Using podcasts as content creation

Podcasting for Content

Using podcasts as content creation

I have always been an advocate of adding extra content to websites, both to benefit the users and to grow the size of the site. In fact, over the years I have been a bit of a broken record on this subject. Even when other SEO techniques were higher up on the hotlist, I pushed and pushed for content. Yes, link building is still as important as (or even more important than) content, but getting good links is a lot easier with quality content or “link bait.”

Considering that for almost two decades, we have been advising our clients to give us plenty of content for site updates and SEO, it’s nice to see that our focus on content has proven effective. It gives me great pleasure to see such a simple technique become such an amazing solution as our clients’ websites continue to dominate search and social results.

So how can you get new articles and information on your website quickly without writing short, weak articles just for the search engines? Try podcasting, which features audio recordings of interviews or dialogues. Talk about what you know, or interview other experts in your field. When you break out of the text rut, you can gain a whole new audience with your streaming audio files and you can use the transcriptions of your podcasts for SEO/social media channels. The following mini case studies demonstrate some possible uses of podcasting and how you can produce juicy information with ease.

Case 1: Online Music Store Owner

She’s obsessed with knowing every detail of every product on her site. When she is on the phone, she nearly completes a full-length review of a half-dozen products and makes cross-comparisons. Yet when she tries to write something for the website, she draws a blank.


Make a list of 15 questions about five models of tenor saxophone. Discuss the metal used in each, the pads, the country in which they were made, etc. Record a 20-minute conversation (interview-style or monologue) using a digital voice recorder. Transcribe the recording and use the resulting text to make a web page. Add images of the store and all the instruments reviewed to make it spicy and give the reader something to look at while listening to the podcast. Then repeat the process with new questions (and/or new musical instruments). Try to develop a theme or angle like product comparisons or features like “Ask Dr. Sax….”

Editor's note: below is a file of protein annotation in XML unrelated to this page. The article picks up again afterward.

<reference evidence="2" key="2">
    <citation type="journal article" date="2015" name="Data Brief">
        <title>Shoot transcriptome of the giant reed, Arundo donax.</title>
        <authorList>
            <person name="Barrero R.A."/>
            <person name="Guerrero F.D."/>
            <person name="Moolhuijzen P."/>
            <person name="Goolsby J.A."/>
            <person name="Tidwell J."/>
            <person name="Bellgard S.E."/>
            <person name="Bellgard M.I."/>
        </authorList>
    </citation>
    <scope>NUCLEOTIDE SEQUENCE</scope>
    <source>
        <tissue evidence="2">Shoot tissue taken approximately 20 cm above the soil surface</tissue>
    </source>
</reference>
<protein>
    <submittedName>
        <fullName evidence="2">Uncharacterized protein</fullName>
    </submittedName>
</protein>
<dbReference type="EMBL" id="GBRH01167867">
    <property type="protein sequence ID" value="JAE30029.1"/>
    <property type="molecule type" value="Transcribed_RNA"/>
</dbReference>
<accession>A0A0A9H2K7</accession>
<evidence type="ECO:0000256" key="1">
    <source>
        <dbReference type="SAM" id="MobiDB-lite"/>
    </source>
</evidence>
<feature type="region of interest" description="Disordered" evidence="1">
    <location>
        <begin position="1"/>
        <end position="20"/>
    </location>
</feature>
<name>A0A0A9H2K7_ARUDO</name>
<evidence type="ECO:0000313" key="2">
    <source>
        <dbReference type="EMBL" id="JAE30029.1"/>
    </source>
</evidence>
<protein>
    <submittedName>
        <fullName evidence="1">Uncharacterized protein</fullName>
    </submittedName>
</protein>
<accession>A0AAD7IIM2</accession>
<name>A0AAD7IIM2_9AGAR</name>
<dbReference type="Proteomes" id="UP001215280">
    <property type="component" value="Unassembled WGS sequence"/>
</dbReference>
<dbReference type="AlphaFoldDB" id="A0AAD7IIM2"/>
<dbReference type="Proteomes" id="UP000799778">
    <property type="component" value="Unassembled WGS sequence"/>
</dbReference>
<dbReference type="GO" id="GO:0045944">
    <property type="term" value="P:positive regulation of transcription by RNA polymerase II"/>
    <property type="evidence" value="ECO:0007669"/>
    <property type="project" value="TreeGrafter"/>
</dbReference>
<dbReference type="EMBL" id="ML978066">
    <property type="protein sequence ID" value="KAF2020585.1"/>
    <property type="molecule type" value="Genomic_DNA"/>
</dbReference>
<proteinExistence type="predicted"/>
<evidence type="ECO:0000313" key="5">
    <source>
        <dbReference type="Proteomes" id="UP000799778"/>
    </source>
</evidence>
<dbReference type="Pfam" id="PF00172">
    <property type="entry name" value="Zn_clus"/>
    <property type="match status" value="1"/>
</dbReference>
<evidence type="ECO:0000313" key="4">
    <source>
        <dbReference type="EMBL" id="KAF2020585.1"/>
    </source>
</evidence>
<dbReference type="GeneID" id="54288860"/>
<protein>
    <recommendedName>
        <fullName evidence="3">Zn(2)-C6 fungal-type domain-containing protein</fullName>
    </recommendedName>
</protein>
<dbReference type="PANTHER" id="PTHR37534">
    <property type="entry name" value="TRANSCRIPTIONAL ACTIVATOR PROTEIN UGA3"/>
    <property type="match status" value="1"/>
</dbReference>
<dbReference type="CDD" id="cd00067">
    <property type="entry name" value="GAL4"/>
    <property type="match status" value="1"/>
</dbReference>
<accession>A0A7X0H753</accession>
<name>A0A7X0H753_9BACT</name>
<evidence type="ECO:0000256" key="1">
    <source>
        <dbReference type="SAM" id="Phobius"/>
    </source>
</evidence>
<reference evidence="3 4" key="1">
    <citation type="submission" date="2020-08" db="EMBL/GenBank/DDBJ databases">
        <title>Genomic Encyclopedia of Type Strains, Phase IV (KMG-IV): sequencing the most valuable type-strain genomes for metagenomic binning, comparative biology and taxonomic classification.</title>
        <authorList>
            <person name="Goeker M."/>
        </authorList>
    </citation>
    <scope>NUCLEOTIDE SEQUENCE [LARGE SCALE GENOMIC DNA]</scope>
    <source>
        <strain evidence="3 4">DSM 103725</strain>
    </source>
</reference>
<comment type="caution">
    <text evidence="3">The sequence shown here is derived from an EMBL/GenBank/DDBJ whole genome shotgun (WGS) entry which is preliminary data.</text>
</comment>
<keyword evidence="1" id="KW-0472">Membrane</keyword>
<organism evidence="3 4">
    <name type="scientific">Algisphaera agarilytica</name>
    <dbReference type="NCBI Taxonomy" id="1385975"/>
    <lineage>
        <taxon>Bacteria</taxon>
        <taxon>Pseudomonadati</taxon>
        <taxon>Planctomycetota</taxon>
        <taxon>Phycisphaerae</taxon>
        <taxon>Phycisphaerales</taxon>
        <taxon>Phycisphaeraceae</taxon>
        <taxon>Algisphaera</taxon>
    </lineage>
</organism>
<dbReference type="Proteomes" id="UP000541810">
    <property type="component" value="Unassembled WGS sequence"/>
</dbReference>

Case 2: Art Gallery Owner

The owner has a passion for art. He devours books on artists and the various styles of art. He has long, long conversations about art with clients and anyone else who will listen. In fact, he’s an artist himself, but not much of a writer. When it comes to the website, he struggles to write quality content—especially given that the art market has some heavy-hitting authors and doctorate-level dealers.


Interview the artists that his gallery represents or descendants of featured artists who are no longer living to engage in a more natural and conversational way than a formal article allows. Record and transcribe the interviews, then take photos of the artists’ studios and the artists at work, and add them to the text. Consider including images of the sketches and photographs used by the artists, or pictures of what has inspired them. Ask a few offbeat questions to get some anecdotal details that won’t usually be found in an artist’s statement, book, or biography.

Case 3: Retirement Home

The owner of a retirement home is at a loss to create website content, because her business offers a service that many people don’t think about until they must. She blogs regularly, but wants to spice things up and show the world that assisted living doesn’t have to be stodgy or depressing.


Interview employees of the facility as well as the board members, all of whom are passionate about providing an enriching environment for seniors. In the interview questions, use highly searched keyword phrases to prompt searchable answers (for later transcription). Interview residents of the facility for regular features on what makes a great retirement home and interview the staff for podcasts about elder care issues. If guest speakers come to the facility, ask if they would allow you to record their presentation for a podcast.

Photo credit: Rusty Sheriff / Foter / CC BY-NC

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